Category Archives: Integrated health care

Moving from Fee for Service to Pay for Quality

With the Affordable Care Act (ACA or PPACA, 2010) and Medicare Access and CHIP Reauthorization Act (MACRA, 2015), the Centers for Medicare & Medicaid services (CMS) have moved further away from fee-for-service payment and toward pay for quality. Under fee-for-service payment, a provider is paid for the volume of services that are completed. Quality, efficacy and cost efficiency are not factors of payment (CMS, 2018).

Pay for quality, at least in theory, is meant to improve the quality and outcome of services while simultaneously decreasing cost. If a smaller number of high quality, pertinent services are provided to a patient, the patient should experience a more positive result (better medical outcome, higher satisfaction, prevention of other medical illnesses, etc.) and the cost would be less. Additionally, if we address prevention, compliance, and engagement we can affect changes at the population level; we can improve the health of the population as a whole and reduce the cost of medical services in the United States.

CMS offers providers two pay for quality tracks, Advanced Alternative Payment Models (APMs) and the Merit-based Incentive Payment System (CMS, 2018).

An APM is a payment approach that provides incentives to clinicians who provide high-quality and cost-efficient care. APMs can apply to a specific clinical condition, a care episode, or a population (CMS, 2018). You might have heard of these programs via various names such as Accountable Care Organizations (ACO), shared saving programs, or care models. This type of payment model is most often initiated by a larger hospital or physician system. The system is paid upfront on a monthly basis for care to a given population. Quality measures and other assessments are part of the system. If the clinicians provide high-quality and cost-efficient care, they are eligible for bonuses. If the various measures applied do not meet expected criteria, money has to be returned to CMS.  Therefore, the hospital or physician group that adopts an APM takes on a high level of risk. As a psychologist, you are most likely to be in this type of payment model if you are an employee of a large medical organization. Psychologists can play an important role via decreasing overall cost by attending to the mental health needs of the patients via improving compliance, changing behavioral factors that lead to illness, and in many other ways.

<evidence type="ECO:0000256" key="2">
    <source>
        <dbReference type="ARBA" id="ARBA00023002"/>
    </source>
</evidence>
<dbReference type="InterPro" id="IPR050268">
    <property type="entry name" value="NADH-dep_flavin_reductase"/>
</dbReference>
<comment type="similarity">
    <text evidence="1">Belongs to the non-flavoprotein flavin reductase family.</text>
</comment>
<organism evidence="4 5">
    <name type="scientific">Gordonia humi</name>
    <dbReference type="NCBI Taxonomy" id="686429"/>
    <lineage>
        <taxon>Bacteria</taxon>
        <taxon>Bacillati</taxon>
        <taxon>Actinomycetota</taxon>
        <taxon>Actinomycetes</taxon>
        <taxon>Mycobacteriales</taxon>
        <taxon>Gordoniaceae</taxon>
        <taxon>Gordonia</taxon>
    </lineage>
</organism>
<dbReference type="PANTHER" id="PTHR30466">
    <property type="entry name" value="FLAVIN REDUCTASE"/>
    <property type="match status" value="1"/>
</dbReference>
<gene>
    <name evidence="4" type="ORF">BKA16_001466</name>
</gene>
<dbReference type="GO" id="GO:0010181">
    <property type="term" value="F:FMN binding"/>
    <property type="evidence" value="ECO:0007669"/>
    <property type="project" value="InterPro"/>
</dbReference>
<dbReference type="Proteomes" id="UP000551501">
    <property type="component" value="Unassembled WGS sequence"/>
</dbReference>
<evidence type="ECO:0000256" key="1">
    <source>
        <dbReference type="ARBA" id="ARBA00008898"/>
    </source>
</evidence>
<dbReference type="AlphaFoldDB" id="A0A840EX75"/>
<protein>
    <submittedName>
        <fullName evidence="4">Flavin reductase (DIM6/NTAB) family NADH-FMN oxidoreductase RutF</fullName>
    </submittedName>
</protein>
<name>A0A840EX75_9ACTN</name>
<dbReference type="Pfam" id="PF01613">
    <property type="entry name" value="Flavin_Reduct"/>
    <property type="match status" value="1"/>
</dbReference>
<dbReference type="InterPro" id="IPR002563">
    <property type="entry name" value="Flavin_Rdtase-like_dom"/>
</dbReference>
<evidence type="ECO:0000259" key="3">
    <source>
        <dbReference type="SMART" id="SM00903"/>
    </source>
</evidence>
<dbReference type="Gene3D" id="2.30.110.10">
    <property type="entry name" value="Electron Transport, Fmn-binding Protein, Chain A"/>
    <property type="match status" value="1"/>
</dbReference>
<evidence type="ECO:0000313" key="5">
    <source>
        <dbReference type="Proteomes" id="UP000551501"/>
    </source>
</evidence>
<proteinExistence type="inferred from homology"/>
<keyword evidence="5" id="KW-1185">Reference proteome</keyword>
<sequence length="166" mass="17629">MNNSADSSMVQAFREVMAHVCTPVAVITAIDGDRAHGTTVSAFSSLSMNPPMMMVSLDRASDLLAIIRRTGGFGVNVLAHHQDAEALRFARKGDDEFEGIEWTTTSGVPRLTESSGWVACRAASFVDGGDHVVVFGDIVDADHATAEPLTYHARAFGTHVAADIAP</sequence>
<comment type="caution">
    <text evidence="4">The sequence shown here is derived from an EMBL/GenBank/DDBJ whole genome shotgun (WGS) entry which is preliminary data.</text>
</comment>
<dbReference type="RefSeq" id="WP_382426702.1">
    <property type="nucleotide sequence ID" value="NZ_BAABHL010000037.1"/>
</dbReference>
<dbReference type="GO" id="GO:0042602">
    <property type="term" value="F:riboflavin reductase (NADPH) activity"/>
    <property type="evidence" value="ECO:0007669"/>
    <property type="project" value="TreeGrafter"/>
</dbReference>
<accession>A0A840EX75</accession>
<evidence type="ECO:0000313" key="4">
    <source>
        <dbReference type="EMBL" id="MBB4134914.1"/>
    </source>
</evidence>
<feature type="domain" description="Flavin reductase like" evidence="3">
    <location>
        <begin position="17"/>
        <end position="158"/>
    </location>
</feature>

Most psychologists will participate in CMS’s second track called the Merit-Based Incentive Payment System (MIPS). In MIPS, the clinician reports quality measures and other activities that are intended to improve the quality of services provided. It is also hoped that implementation of MIPS will improve clinical outcomes and cost efficiency. Eligible providers began reporting under MIPS in 2017. Psychologists are exempt from reporting MIPS until 2019. Successful participation in MIPS could lead to a payment bonus, but non participation will, likewise, lead to a payment penalty. The potential bonuses and penalties will increase as we approach 2020 and beyond (APA, 2016).

The MIPS system is complex and many aspects of it may not be easy for psychologists to complete, especially those in solo or small practices. CMS established a low volume threshold which many psychologists in smaller practices will fall under.  These psychologists may not have to report MIPS at all. However, keep in mind that any low volume threshold established by CMS is subject to change. The eventual goal of CMS is to have all providers participating in quality reporting.

Because these issues are complex, I will address various MIPS  topics in separate blog posts. The next blog will be about the low volume threshold.

Dori Ann Bischmann, PhD
Clinical Psychologist
APA and WPA Federal Advocacy Coordinator

References:

APA (2016). CMS proposes new Medicare incentive payment system. PracticUpdate Newsletter.
CMS (2018). Quality Payment Program. MACRA-Quality-Payment -Program-, https://www.cms.gov
The patient protection and affordable care act (PPACA), (2010, Mar 23) pub.L.No. 111-148, 124 stat. 119.
The Medicare access and CHIP Reauthorization act (MACRA), (2015)(H.R. 2, Pub. L. 114-10.

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